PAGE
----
Author Topic: Competition Mode  (Read 3798 times)

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Competition Mode
« on: January 25, 2015, 12:13:43 PM »
I was thinking of a competition mode, still full sandbox but more along the lines of Monopoly or Sid Meiers Railroads where each player or team works and builds a base. The collective value of credits, base, resources etc becomes the metric to value the worth of accomplishments. After a certain time or level of accomplishments a winner is declared and you can start over and play another game or ?


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Re: Competition Mode
« Reply #1 on: January 25, 2015, 02:36:43 PM »
Sounds like you want some sort of race condition victory: whichever team reaches the goal first wins. I haven't played too much of Railroads, but I know Monopoly is more of a last man standing or king of the hill victory: gaining value is only a tool to be used to remove your opponent's value. Railroads has a similar mechanism with stocks, but I'm not sure if knocking your opponents out was the only win condition.

The point being that with those two examples gaining value for the sake of value, a pure race, wasn't the point of the game. Even Moon Base Alpha, as close to a pure race as any similar game I've seen, had mechanisms for retarding your opponent's progress when it introduced two competing bases. Given the premise of this game, I think survival may be a better win condition than precedence. You've already identified how teams gain value, so a conversation on how they could lose value or even use that value to place another team in a weaker position would be beneficial. In a scenario where Mars is cut off from Earth, deciding who lives is a more compelling goal than deciding who did better.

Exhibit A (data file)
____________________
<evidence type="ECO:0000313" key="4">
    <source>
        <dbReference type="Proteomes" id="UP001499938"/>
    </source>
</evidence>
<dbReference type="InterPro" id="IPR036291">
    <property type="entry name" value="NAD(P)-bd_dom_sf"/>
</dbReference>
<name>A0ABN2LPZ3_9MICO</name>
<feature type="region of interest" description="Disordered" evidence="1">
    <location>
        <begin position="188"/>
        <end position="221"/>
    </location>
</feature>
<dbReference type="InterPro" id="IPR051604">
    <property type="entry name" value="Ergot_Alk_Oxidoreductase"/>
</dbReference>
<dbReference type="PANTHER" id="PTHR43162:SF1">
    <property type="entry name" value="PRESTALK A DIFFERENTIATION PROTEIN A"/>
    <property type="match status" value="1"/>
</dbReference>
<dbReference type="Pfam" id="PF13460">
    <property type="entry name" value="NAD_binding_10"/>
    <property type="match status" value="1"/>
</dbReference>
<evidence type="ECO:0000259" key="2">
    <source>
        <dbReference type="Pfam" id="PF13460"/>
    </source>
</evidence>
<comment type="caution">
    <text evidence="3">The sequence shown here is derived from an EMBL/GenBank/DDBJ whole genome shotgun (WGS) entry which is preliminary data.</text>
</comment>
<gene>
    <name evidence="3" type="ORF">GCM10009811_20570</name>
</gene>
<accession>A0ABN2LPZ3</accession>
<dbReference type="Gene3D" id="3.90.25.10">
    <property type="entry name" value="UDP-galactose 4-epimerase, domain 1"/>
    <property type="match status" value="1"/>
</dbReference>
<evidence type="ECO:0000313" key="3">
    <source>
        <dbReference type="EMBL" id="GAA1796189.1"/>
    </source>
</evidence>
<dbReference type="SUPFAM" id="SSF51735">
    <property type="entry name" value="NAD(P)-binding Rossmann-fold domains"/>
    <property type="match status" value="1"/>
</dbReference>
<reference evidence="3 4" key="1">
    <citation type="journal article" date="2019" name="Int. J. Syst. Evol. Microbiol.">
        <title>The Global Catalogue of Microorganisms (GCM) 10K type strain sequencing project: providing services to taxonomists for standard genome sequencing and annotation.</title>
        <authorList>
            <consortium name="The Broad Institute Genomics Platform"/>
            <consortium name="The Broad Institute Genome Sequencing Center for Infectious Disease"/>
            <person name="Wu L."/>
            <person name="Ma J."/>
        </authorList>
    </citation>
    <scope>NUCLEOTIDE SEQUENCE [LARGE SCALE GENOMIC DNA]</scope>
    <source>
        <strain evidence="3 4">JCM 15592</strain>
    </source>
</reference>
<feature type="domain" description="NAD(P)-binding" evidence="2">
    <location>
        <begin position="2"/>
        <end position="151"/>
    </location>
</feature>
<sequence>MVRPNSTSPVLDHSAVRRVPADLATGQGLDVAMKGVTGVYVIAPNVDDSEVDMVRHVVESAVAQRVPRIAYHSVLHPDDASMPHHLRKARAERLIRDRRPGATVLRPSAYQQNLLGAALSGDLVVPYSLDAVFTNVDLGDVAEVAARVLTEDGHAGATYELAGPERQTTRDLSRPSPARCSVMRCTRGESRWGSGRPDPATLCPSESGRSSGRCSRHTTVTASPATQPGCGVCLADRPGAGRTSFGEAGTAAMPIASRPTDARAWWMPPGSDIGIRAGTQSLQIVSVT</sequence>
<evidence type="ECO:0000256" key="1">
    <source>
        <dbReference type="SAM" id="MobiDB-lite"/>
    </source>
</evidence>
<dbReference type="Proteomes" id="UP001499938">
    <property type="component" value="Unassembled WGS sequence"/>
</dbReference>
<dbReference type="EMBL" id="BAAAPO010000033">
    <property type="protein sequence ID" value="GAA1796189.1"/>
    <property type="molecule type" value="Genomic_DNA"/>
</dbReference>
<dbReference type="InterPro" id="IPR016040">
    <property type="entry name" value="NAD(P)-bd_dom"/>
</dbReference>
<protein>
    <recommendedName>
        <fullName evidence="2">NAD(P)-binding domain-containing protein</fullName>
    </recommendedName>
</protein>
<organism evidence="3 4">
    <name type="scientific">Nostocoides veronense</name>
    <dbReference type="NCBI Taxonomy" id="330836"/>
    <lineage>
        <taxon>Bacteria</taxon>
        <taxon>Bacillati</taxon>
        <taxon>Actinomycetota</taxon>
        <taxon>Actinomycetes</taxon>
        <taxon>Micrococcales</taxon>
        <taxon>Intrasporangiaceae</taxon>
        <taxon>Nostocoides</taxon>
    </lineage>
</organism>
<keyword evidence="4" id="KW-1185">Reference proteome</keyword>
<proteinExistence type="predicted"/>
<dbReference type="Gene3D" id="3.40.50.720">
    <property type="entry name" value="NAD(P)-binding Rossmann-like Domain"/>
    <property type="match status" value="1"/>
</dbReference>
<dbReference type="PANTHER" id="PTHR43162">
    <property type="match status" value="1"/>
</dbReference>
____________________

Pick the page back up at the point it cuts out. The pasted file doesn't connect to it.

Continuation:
Further Thoughts Edited In:

Game theory aside, I've been running through my mind various ways the game could be played competitively to see what makes sense and what doesn't. Here are a couple of concepts:

Score: A cumulative value of real and liquid assets is tracked. The first base to reach a pre-defined goal value wins. The benefit of this approach is simplicity to implement and the theoretical broadest player control. Teams are free to play however they want in order to earn the credits they need to win. The reality is that players will quickly identify the method for the quickest return and always pursue that process, unless there is a tremendous level of effort spent on balancing. For example, if t becomes recognized that, given two equally experienced and coordinated teams, Geology always produces a higher rate of credits than agriculture, then everyone wll mine and no one will grow food.